Doctor of Philosophy (PhD)
Plant, Environmental Management and Soil Sciences
Approximately 5 % of rice growing area in Louisiana experience poor seedling or stand development attributed to anaerobic decomposition of excess plant residue, which create strongly reducing or toxic soil conditions. This study investigated plant residue and flooding regime effects on soil properties as related to rice growth and seedling development. Field experiments were conducted at several commercial farms in Southwest Louisiana (which have experienced problem with rice stand development) to relate observed restricted rice growth to soil redox chemistry and other chemical and physical properties. Field experiments were also conducted at the Crowley Rice Research Station in which various rates of rice straw amendment were added to replicate field plots to determine effect on rice growth and methane emission. The study also include greenhouse experiments on plant residue effect on soil chemical properties as related to rice seedling development and growth including effect of plant residues sources (rice straw or alligator weed on rice seedling germination). These studies showed source and quantity of plant residue significantly affected rice seedling development and germination rates of various commercial rice varieties. Alternating flooded and drained cycles significantly increased growth and grain yield of rice as compared with continuous flooded treatments containing high level of soil plant residue. High rates of plant residue addition increased methane emission (7,350 kg/ha/season) as compared with treatment receiving no added plant residue (370 kg/ha/season). Alternating flooded and drained cycles as compared with continuously flooded resulted in a 50 % reduction in methane emission and increased grain yield by 30 % in treatment receiving 24 t/ha plant residue added. Alligator weed plant residue source had greater effect on rice seedling development as compared with rice straw. Adoption of alternately flooded and drained water management practice, which improves soil chemical properties, can substantially increase rice growth and yield as well as reduces atmosphere methane emission from Louisiana rice soils.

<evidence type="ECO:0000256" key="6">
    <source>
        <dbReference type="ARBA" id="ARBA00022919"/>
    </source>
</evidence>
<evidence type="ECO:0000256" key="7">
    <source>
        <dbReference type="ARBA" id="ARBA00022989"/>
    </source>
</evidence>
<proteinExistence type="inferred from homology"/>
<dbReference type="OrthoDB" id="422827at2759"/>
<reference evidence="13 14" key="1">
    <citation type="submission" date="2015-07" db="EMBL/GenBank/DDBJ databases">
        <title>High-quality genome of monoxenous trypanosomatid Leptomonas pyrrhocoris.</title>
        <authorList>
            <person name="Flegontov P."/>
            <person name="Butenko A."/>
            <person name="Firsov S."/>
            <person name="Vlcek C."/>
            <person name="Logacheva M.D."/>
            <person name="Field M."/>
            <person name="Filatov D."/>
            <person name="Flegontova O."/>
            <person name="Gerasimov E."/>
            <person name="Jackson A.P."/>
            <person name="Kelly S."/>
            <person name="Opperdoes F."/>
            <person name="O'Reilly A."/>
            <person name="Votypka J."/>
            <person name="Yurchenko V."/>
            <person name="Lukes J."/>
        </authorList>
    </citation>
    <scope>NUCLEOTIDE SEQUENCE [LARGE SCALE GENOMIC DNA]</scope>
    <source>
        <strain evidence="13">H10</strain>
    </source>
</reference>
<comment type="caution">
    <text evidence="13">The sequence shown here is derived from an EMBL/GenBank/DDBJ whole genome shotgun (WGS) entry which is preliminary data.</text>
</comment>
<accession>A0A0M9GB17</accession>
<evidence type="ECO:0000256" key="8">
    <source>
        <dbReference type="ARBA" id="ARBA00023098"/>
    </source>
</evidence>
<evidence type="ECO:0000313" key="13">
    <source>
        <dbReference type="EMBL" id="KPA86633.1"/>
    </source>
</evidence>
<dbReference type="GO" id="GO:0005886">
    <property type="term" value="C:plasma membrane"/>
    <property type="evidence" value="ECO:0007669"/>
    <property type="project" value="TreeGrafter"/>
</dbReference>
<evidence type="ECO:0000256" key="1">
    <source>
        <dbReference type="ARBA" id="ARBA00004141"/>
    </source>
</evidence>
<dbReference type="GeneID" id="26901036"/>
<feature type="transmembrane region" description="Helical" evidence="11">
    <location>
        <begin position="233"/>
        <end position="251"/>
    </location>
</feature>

Document Availability at the Time of Submission
Release the entire work immediately for access worldwide.
Kongchum, Manoch, "Effect of plant residue and water management practices on soil redox chemistry, methane emission, and rice productivity" (2005). LSU Doctoral Dissertations. 3216.